As North Korea’s national carrier Air Koryo is named the worst airline in the world, facilities at Pyongyang’s new airport terminal are criticized.

Pyongyang International now boasts a shiny new terminal which purports to offer the same features found in airports all over the world, although a quick glance reveals that all is not as it seems, writes Eric Talmadge for The Guardian.

North Korea's New Terminal Offers "Internet Room" With No Internet

Internet room out of use in new airport terminal

Passengers visiting the airport will see coffee shops, souvenir shops, a DVD stand and a huge billboard showing Air Koryo staff in their blue and red uniforms. You can even make the choice between white chocolate and dark chocolate fountains.

But dig beneath the glossy exterior and you will find that some of the amenities do not live up to their billing. For one, the internet room does not have an internet connection.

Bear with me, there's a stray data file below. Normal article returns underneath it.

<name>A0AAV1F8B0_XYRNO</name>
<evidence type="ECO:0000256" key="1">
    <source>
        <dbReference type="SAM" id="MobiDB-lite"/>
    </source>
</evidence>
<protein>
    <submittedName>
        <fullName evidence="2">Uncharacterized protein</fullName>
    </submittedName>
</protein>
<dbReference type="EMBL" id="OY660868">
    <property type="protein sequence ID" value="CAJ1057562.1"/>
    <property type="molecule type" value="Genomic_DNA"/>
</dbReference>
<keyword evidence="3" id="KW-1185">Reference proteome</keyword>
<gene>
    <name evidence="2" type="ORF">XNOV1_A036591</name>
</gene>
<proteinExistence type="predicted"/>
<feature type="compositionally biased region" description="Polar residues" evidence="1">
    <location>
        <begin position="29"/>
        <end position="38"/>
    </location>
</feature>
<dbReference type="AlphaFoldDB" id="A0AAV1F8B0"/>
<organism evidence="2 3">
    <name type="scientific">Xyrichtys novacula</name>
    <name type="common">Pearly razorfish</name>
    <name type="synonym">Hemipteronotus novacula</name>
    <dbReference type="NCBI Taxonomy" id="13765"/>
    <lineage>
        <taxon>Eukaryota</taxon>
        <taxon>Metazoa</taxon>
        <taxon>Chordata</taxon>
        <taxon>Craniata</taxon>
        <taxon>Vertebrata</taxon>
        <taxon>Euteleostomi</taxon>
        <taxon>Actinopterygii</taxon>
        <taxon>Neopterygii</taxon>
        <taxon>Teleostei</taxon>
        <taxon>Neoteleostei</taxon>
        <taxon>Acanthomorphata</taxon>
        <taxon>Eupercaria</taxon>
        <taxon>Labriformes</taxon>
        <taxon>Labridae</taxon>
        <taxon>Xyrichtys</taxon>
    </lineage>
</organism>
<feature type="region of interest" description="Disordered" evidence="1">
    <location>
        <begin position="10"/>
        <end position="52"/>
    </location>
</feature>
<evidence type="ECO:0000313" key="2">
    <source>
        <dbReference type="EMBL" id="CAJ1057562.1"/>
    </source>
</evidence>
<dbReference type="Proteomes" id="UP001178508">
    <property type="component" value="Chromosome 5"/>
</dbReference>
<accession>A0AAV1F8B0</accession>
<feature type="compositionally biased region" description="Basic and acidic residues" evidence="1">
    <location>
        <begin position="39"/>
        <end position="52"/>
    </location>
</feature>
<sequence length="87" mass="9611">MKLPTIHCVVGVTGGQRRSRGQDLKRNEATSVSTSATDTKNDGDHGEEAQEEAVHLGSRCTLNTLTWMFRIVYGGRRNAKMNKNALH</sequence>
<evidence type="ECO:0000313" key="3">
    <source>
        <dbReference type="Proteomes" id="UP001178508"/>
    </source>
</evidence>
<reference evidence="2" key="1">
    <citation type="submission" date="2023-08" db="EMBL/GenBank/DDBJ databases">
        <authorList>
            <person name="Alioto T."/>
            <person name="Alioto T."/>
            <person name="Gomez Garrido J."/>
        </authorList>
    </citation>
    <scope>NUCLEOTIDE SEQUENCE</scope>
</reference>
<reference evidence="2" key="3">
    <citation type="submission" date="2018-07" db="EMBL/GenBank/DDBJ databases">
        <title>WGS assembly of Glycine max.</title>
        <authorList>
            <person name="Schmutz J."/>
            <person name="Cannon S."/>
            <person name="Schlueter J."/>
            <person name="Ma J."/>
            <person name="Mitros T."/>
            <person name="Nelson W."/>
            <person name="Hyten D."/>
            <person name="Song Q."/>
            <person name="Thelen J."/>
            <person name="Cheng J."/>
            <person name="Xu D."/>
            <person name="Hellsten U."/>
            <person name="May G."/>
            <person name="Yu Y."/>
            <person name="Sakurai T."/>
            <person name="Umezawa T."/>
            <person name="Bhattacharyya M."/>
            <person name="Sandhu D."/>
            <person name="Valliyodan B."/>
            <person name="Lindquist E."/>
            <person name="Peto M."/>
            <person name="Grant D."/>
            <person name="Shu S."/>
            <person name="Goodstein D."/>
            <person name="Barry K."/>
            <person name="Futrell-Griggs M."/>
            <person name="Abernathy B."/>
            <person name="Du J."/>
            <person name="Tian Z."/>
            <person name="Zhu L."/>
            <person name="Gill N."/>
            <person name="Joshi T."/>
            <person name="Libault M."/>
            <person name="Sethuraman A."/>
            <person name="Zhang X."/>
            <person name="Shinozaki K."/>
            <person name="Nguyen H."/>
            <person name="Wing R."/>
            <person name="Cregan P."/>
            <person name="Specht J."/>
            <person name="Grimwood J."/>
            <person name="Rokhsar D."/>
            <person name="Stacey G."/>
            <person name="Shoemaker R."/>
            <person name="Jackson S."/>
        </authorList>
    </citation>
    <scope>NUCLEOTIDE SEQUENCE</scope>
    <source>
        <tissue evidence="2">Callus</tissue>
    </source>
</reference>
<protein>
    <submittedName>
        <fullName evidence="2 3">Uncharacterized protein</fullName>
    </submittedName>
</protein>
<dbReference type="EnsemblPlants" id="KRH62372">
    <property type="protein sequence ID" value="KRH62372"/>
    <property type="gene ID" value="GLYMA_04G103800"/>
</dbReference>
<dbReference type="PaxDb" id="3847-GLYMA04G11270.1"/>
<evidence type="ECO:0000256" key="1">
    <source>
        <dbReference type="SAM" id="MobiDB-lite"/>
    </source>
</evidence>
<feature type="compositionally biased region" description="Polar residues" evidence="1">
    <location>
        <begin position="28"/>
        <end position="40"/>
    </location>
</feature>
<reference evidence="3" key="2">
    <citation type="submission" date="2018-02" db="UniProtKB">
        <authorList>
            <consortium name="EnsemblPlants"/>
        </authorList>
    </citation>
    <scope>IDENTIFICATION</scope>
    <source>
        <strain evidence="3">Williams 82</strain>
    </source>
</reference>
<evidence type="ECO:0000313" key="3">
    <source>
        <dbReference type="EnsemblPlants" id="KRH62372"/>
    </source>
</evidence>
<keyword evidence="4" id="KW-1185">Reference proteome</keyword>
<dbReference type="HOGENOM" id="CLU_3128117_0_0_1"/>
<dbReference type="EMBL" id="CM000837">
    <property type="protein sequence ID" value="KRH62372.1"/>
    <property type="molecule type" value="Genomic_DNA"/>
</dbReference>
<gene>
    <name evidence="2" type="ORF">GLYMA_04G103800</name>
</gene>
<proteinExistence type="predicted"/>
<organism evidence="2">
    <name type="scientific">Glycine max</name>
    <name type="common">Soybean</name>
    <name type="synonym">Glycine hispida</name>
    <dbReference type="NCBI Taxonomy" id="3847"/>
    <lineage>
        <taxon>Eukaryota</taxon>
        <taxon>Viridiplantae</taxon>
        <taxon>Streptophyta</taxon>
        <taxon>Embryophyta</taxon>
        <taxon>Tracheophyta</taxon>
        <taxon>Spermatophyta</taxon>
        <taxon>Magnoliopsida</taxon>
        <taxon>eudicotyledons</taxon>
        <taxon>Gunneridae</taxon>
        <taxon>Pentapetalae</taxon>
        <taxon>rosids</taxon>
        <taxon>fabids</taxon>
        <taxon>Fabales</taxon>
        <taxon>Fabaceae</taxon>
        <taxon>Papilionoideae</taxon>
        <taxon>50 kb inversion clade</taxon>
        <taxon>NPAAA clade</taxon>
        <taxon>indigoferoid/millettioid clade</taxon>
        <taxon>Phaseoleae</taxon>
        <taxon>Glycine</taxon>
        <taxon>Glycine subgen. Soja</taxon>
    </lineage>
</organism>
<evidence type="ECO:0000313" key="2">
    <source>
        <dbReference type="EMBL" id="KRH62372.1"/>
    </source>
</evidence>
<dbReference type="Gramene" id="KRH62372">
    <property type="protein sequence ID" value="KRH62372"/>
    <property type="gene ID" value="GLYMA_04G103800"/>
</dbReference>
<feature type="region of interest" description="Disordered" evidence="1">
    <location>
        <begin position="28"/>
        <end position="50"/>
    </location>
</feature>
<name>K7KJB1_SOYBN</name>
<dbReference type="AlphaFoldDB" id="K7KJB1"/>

The AP correspondent to North Korea explains that on two recent trips through the airport, the three computers in the internet room were either being used by employees or had had their keyboards removed. Airport officials refused to confirm whether the removal of the keyboards was a temporary glitch.

North Korean airline voted worst in world

In more bad news for North Korea’s aviation industry, Air Koryo has been named the worst airline in the world. Skytrax, the organization which monitors international aviation standards, has handed the airline the dubious honor for the past 4 years in a row. Air Koryo received a one-star rating, with Skytrax flagging up “questionable” safety and poor-quality safety belts.

Internet access in North Korea is heavily controlled, and the internet room in the airport may seem strange. Only a small number of North Koreans are allowed to use the domestic internet, which is itself censored by the government.

The inclusion of the internet room is designed to give the impression that North Korea is a country like any other. The nearby smoking room is also a reference to international norms.

In North Korea almost every adult male who can afford to smoke does so, but in the smoking room there is a large sign warning visitors of the dangers of the habit.